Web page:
Basionym: Echinocactus hexaedrophorus Lemaire, Cact. Gen. Nov. Sp. 27 (1839).
Neotype: Iconographie descriptive des Cactees Plate 2 (1841), E.F. Anderson, Bradleya 5: 69 (1987).
Synonyms: Echinocactus droegeanus Hildm. ex Schumann, Gesambt. Kakt. 438 (1898). Echinocactus hexaedrophorus var. droegeanus R. Meyer, Monatsschr. Kakt.-Kunde 27: 40 (1917). Echinocactus fossulatus Scheidw., Allg. Gartenz. 9: 49 (1841). Echinocactus hexaedrophorus var. fossulatus Salm-Dyck ex Labouret, Monogr. Cact. 251 (1853). Thelocactus fossulatus Br. & R., Cact. 4: 10 (1923). Thelocactus hexaedrophorus var. fossulatus Backeb., Die Cactaceae V: 2800 (1961). Thelomastus hexaedrophorus Frič, in Kreuzinger, Verzeichnis 10 (1935), nom. illeg. Echinocactus hexaedrophorus var. labouretianus Schumann, Gesambt. Kakt. 438 (1898). Thelocactus hexaedrophorus var. labouretianus A. Berger, Kakteen 253 (1929). Echinocactus hexaedrophorus var. major Quehl, Monatsschr. Kakt.-Kunde 4: 29 (1894). Thelocactus hexaedrophorus var. major A. Berger, Kakteen 253 (1929). Thelomastus hexaedrophorus major Frič, in Kreuzinger, Verzeichnis 10 (1935), nom. illeg. Echinocactus hexaedrophorus [var.] roseus Lemaire ex Labouret, Monogr. Cact. 251 (1853). Echinocactus hexaedrophorus [var.] subcostatus Salm-Dyck, Cact. Hort. Dyck. 1849, 34 (1850). Thelocactus hexaedrophorus var. decipiens A. Berger, Kakteen 253 (1929). Thelocactus lloydii Britton & Rose, Cact. 4: 11 (1923). Thelocactus hexaedrophorus var. lloydii (Br. & R.) Kladiwa & Fittkau, in Krainz, Die Kakteen Lfg. 61 (1975). Thelocactus hexaedrophorus ssp. lloydii (Br. & R.) N. P. Taylor, CCI 5: 14 (1998). Thelocactus hexaedrophorus ssp. francii Halda & Sladkovsky, Acta Mus. Richnov. Sect. Nat. 7: 38 (2000). Thelocactus hexaedrophorus ssp. jarmilae Halda & Chvastek, Acta Mus. Richnov. Sect. Nat. 7: 38-39 (2000). Thelocactus hexaedrophorus ssp. kvetae Chvastek & Halda, Acta Mus. Richnov. Sect. Nat. 7: 39 (2000).
Stem single, depressed or globose, 3-7.5 cm tall, 8-15 cm wide. Ribs 8-13, distinct. Tubercles rounded. Areoles elongated into a short groove, without glands. Central spines 0-(1), 15-25 mm long, ochre to reddish, acicular to subulate. Radial spines 4-8, 5-60 mm long, ochre to reddish, straight or curved, acicular to subulate. Flowers 50-100 mm wide, white or pink. Seeds 1.5 x 1.4 mm, testa cells tabular or slightly convex with a verrucose surface sculpture.
Mexico, Nuevo León, San Luis Potosí, Tamaulipas, and Zacatecas, occurring in matorral xerofilo and pastizal, on gentle slopes and plains made of limestone or rarely volcanic rocks, at elevations of about 1000 to 2300 metres above sea level. Its range lies within the Meseta Central subregion of the Chihuahuan Desert ecoregion.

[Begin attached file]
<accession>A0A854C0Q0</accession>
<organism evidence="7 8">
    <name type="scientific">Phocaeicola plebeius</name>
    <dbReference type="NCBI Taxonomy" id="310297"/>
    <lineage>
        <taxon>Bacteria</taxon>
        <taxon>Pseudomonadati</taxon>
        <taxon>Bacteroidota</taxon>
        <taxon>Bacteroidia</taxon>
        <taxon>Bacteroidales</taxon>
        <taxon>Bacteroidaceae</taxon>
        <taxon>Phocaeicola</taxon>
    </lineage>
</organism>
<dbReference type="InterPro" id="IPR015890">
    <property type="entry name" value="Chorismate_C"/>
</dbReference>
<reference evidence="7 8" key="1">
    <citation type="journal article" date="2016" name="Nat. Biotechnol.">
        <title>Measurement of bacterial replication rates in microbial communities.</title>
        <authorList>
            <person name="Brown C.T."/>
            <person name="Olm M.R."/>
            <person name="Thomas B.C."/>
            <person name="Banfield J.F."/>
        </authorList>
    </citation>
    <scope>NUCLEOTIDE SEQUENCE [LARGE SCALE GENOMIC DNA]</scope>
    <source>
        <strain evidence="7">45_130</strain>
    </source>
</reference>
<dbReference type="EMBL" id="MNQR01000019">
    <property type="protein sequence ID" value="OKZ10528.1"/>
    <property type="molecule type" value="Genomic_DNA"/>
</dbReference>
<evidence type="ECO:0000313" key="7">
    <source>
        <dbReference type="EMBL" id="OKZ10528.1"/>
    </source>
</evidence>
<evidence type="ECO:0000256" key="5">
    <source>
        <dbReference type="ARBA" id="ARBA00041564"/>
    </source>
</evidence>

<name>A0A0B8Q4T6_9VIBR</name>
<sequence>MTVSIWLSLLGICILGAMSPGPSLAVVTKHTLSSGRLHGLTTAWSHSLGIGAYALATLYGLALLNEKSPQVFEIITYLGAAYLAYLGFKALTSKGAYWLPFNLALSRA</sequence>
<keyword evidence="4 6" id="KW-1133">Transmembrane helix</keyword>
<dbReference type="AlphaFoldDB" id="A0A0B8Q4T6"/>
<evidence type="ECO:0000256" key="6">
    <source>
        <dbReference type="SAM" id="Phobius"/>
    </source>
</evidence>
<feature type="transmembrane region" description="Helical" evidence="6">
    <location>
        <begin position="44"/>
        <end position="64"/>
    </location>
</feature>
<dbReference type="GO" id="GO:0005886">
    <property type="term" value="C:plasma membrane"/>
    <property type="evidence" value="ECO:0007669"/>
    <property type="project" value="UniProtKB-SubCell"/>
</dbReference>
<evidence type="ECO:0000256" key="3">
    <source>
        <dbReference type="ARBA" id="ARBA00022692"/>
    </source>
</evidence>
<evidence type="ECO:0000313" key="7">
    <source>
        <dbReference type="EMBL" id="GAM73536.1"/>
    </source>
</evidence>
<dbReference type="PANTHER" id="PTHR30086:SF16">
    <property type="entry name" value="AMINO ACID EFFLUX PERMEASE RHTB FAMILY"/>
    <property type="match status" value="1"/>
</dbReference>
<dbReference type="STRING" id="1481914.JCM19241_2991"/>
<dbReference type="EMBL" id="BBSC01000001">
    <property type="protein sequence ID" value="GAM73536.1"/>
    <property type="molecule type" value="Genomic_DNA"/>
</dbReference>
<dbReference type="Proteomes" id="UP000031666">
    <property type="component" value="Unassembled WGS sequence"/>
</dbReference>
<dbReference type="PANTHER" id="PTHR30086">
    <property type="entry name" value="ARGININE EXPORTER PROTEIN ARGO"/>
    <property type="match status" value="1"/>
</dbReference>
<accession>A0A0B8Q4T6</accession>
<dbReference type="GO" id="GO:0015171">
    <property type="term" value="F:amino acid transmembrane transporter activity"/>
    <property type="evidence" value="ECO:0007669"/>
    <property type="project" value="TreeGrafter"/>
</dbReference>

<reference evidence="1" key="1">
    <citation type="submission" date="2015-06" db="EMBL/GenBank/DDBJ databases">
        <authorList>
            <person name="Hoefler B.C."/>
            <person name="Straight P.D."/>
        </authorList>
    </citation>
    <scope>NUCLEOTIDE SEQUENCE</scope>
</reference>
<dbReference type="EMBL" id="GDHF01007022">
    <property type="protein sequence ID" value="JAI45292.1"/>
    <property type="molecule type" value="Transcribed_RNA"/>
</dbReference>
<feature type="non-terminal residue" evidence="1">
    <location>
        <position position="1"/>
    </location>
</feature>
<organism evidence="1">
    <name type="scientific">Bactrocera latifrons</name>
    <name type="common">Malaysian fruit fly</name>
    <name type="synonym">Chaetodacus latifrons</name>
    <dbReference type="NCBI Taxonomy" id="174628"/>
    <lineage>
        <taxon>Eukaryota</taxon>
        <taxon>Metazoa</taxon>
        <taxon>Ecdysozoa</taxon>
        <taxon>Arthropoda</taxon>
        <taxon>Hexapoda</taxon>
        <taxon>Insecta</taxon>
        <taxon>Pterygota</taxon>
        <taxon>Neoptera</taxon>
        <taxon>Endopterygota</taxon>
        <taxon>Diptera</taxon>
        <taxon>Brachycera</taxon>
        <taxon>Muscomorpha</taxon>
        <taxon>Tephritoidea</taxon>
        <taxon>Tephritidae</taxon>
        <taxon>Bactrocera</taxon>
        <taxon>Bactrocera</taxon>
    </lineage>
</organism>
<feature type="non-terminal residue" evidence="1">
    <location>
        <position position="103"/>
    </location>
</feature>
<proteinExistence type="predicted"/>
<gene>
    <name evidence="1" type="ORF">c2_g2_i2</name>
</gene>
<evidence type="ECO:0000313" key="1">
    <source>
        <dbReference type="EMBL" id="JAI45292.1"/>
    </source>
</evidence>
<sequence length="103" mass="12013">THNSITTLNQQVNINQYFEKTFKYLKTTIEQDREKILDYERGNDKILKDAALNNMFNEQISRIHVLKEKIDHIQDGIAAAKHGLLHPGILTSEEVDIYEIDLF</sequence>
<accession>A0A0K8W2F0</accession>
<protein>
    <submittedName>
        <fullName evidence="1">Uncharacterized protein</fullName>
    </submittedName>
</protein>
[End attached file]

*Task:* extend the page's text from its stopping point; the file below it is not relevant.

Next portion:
It is the type species of the genus, the second to be imported into Europe and described. The centre of its distribution area is in the state of San Luis Potosí, reaching into Tamaulipas, Nuevo León and Zacatecas. Many local forms are known, often formally described, that differ in stem, spine or flower morphology. Because of the large variability of the species in the whole distribution area, none of these are recognised today. The stem is depressed or globose, with ribs generally evident only in adult plants. The spines, of variable size, are usually strong. The central ones are almost always absent, and when they occur I have never seen more than one. The flowers are white, rarely pinkish. The latter color does not seem to be exclusive, as usually reported, of the populations growing around Rio Verde, San Luis Potosí, that indeed often have white flowers. It may be observed also in other populations, where next to a white flowered plant you can find one with pinkish flowers.
Lloydii was described by Britton and Rose as having eight robust radial spines. Plants coming from La Mancha, Durango, near the northern border of Zacatecas, therefore from an area corresponding to that given in the original description (northern Zacatecas), fit well the description made by Britton and Rose. I think that the identification of this taxon with the plants coming from Fresnillo, Zacatecas, made by Anderson is wrong, because the plants of this population commonly have one central spine, a feature that was not mentioned in the original description of lloydii. Due to the species variability, I think it is not justified to recognise this subspecies, as it has already been done with the other varieties described.